The goal of this and other data analysis is to specifically target the right set of patients that will benefit from proactive and preventive healthcare interventions — before they become costly inpatient admissions. New technology including artificial intelligence, machine learning and robotic process automation, advance the pace at which payers and providers can glean these insights, and broaden their reach across patient populations.

Ideally, payers and providers work collaboratively to shift focus from high-risk patients (those already being treated for disease) to risking-risk patients (those who are most likely to develop the disease).

Cost savings vs. cost avoidance

Justifying resource allocations to engage with rising-risk patients is another challenge to consider. We’ll never know with certainty if a rising-risk member will become an acute, costly inpatient. Common sense tells us costs rise when low-lying and preventable conditions become acute disease episodes. In a report conducted by The Lancet Public Health, more than a quarter of the U.S. healthcare spending was related to avoidable and preventative illnesses.

Some organizations may struggle with the cost savings vs. cost avoidance conversation. However, it is an important conversation to have across an organization to enable successful population health and preventive medicine programs over time.

The next step is to ensure best-practice patient and member engagement to ensure the optimal return on investment for proactive and preventive interventions.

It’s art, not science

According to Joe Babaian in The Healthcare Leadership Blog, the last mile of healthcare is the “link between you and the healthcare network touch point — where care is delivered.” Babaian further explains that this last mile can be a ride to the clinic or an upload of remote patient monitoring data into the provider organization’s EHR.

I define healthcare’s last mile as the ongoing member engagement or patient outreach that must occur to make a difference, improve care outcomes and reduce healthcare costs. This outreach isn’t typically conducted by physicians – it is the work of other ancillary clinical professionals, care coordinators, outpatient navigators and community health workers.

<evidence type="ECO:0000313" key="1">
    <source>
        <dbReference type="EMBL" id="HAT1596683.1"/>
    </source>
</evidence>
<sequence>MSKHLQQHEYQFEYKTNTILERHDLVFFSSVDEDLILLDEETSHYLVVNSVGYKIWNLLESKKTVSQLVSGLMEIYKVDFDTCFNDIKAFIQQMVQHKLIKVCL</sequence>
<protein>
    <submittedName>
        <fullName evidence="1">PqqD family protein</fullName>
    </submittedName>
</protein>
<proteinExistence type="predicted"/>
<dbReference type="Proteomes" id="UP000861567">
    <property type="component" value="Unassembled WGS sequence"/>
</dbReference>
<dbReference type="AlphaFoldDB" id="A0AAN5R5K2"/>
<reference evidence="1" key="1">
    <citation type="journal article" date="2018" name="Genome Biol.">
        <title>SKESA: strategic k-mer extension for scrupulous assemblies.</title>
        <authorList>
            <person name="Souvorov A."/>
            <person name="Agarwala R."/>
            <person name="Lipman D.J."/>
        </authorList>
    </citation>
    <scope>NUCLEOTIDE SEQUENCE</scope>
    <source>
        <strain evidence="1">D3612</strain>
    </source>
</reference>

These professional teams seek to establish the same trusted, long-term relationships that patients have with their primary care providers. However, this trusted relationship must now be built over the phone, via text or by using other digital means instead of in-person physician visits. It is much harder to develop, but it is equally valuable to reduce costs and improve quality.

There are four essential qualities of a successful member and patient engagement professional.

They don’t stick to a script. They go beyond check-the-box medical screening conversations to build a trusted relationship with the patient or member.

They are great listeners. These professionals are adept at compassion and empathy. It’s their approach that matters.

They are prepared. They are fully armed with a ready arsenal of community resources to deliver immediate and helpful interventions.

They can discriminate. They know which horses are willing to drink at the trough and can convince them to take big swallows through follow-up care, community programs, exercise, diet and other preventive interactions.

Because payers and provider organizations lack sufficient staff to follow hundreds of patients every day, they often outsource outreach and follow-up to agencies that specialize in high-risk and rising-risk populations. Their expertise in communicating with patients or members is an art form — and a highly valuable strategy to achieve cost reductions in healthcare.

These teams are also uniquely qualified to ask the sensitive social determinants of health questions that primary care physicians lack the time or staff to capture. By enriching basic social determinants data with other outside sources of data and insights collected through member/patient engagement teams, full integration of data sets occurs.

Healthcare costs will continue to be reduced when organizations mine integrated data sets to uniquely identify members, patients and populations willing to modify their health behaviors. Armed with this knowledge, resources are properly allocated to assign the proper healthcare services, steer optimal preventative interventions and align community programs successfully.

Yousuf Ahmad is CEO of AssureCare.